An uprising of Spartacus in 73-71 BCE was a very serious threat that the Roman state had to deal with. It was then that Cato the Younger and probably Julius Caesar took their first steps into the Roman army.
Cato the Younger, a descendant of Cato the Elder “Censor” known for his very restrictive and conservative approach to life, from a young age distinguished himself from his peers primarily by the rules he followed.
In 72 BCE Cato volunteered to fight the insurgents of Spartacus when the senate decided to send four Roman legions to fight. He probably did so to support his brother Caepio, who was serving as a military tribune in the consular army.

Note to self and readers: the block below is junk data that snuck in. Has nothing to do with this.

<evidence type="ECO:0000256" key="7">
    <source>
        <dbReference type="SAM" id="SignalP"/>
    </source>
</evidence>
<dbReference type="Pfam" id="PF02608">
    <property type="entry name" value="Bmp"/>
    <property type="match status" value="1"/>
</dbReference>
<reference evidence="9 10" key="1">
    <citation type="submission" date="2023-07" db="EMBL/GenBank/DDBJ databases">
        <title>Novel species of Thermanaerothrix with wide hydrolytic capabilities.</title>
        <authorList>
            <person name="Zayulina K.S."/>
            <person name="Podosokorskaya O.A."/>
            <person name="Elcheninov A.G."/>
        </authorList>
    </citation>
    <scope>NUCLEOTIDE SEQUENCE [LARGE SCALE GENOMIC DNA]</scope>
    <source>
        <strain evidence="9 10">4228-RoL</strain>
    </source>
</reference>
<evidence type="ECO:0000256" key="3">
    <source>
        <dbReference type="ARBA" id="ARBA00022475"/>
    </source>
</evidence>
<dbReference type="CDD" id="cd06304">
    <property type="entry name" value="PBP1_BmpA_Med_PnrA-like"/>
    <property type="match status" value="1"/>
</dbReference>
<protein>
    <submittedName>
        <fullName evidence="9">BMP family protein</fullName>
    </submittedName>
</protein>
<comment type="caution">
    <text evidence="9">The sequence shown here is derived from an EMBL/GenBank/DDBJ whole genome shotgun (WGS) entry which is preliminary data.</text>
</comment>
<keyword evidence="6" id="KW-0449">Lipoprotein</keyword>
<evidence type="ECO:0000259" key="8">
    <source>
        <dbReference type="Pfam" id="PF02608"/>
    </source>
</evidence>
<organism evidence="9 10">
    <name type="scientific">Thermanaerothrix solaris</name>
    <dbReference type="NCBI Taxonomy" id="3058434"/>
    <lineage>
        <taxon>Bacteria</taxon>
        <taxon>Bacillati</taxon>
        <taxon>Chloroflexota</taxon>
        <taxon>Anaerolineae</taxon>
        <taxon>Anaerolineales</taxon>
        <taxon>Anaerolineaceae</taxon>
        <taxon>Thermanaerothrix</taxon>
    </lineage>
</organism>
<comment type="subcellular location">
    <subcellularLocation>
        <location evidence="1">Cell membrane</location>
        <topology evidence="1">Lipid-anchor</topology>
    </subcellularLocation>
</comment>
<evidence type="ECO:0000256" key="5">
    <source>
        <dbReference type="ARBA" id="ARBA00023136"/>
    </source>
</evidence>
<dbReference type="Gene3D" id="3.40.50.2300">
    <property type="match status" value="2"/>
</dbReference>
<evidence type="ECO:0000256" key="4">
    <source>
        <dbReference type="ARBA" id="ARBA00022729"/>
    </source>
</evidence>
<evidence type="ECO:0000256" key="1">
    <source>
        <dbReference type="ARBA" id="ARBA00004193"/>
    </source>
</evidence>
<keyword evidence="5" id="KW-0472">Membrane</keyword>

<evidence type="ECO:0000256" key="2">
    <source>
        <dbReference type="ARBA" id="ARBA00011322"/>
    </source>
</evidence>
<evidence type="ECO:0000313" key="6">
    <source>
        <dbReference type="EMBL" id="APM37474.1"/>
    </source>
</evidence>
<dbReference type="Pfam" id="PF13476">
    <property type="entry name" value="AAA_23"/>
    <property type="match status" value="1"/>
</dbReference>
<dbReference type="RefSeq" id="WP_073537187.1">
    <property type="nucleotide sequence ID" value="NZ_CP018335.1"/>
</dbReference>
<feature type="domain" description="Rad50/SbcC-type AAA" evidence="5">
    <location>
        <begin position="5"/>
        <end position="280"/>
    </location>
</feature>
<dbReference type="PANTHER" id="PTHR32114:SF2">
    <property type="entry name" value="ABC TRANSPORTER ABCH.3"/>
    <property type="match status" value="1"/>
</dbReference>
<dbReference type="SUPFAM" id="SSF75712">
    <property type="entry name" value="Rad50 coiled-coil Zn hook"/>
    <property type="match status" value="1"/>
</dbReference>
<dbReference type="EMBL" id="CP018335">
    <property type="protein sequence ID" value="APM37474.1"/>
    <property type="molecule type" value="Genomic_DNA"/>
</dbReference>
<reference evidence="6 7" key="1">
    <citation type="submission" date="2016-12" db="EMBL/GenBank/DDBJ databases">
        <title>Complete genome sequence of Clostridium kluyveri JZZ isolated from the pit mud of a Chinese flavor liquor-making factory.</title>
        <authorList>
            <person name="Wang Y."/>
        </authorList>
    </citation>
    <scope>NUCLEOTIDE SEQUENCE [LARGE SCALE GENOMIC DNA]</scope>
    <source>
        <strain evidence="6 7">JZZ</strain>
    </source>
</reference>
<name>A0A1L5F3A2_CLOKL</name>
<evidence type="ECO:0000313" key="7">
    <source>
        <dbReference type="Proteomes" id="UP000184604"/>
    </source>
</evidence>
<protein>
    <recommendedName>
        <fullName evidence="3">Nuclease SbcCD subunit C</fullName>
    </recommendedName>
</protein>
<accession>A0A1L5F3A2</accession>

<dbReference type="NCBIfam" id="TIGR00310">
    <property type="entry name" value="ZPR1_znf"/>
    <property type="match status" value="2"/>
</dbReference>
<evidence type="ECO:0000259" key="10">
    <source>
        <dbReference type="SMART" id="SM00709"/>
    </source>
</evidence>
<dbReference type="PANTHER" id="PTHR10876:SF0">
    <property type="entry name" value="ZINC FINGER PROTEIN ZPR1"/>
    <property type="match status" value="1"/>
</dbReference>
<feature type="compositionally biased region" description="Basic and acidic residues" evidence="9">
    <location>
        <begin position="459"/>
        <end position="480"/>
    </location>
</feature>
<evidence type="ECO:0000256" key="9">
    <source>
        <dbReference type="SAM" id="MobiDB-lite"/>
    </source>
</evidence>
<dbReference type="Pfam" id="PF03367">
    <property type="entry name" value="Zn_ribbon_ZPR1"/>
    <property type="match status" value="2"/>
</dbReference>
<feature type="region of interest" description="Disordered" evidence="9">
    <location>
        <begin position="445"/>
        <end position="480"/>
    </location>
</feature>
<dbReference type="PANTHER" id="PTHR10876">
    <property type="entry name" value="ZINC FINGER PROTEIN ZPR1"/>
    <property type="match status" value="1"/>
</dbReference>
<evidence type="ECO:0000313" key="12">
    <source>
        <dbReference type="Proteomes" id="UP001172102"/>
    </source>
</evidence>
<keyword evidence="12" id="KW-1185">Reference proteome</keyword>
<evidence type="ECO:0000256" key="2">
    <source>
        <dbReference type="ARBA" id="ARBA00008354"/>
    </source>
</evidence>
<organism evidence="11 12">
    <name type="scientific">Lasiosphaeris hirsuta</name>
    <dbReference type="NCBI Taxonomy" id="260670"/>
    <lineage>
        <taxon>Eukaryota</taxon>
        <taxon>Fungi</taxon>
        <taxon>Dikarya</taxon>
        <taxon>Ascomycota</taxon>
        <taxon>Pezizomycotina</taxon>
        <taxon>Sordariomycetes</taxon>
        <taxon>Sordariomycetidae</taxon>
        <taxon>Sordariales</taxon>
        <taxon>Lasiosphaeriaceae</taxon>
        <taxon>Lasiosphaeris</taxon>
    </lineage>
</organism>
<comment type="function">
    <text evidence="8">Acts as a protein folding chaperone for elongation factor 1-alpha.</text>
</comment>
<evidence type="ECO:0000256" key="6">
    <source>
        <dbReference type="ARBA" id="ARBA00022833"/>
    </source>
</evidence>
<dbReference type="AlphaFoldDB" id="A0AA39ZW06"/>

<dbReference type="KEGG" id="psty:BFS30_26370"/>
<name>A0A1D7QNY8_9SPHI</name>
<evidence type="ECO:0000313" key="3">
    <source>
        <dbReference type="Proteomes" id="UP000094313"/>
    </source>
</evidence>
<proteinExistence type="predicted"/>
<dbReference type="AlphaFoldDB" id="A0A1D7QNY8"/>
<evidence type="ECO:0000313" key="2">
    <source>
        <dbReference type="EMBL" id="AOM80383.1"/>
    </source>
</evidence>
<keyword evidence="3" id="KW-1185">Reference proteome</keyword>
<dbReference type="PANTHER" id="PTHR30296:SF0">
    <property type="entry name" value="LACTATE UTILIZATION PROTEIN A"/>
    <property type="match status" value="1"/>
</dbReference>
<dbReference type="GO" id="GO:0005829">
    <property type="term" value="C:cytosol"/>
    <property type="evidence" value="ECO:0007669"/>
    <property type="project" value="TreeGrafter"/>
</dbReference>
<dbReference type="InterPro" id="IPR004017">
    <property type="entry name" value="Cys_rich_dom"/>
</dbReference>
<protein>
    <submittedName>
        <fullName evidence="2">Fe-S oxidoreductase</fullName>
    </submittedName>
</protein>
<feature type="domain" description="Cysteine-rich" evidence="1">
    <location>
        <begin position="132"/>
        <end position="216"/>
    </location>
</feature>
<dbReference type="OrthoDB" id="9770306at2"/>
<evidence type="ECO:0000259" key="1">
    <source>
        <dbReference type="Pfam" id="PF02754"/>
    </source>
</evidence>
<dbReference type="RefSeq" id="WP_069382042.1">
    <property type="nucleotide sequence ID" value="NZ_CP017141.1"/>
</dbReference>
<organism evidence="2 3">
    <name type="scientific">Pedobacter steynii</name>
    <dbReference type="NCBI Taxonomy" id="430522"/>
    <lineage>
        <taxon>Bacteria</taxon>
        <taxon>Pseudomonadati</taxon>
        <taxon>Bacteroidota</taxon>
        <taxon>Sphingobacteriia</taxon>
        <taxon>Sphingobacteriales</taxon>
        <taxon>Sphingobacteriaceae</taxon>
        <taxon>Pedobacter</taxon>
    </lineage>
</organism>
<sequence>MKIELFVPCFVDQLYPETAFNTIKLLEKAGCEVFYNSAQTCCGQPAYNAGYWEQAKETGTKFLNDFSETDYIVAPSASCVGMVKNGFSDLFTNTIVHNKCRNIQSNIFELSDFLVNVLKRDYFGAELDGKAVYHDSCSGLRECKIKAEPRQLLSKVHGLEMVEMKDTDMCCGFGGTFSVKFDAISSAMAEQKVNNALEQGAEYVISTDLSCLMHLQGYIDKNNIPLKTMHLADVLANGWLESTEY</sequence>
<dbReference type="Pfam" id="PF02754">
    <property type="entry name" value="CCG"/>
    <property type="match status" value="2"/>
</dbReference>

According to Plutarch, Cato the Younger was to stand out with extraordinary courage during the fights, for which he was even awarded a prize; Cato, however, did not accept it, because he believed that he had not done anything exceptional. Plutarch stated, “He was thought to be a strange creature”1.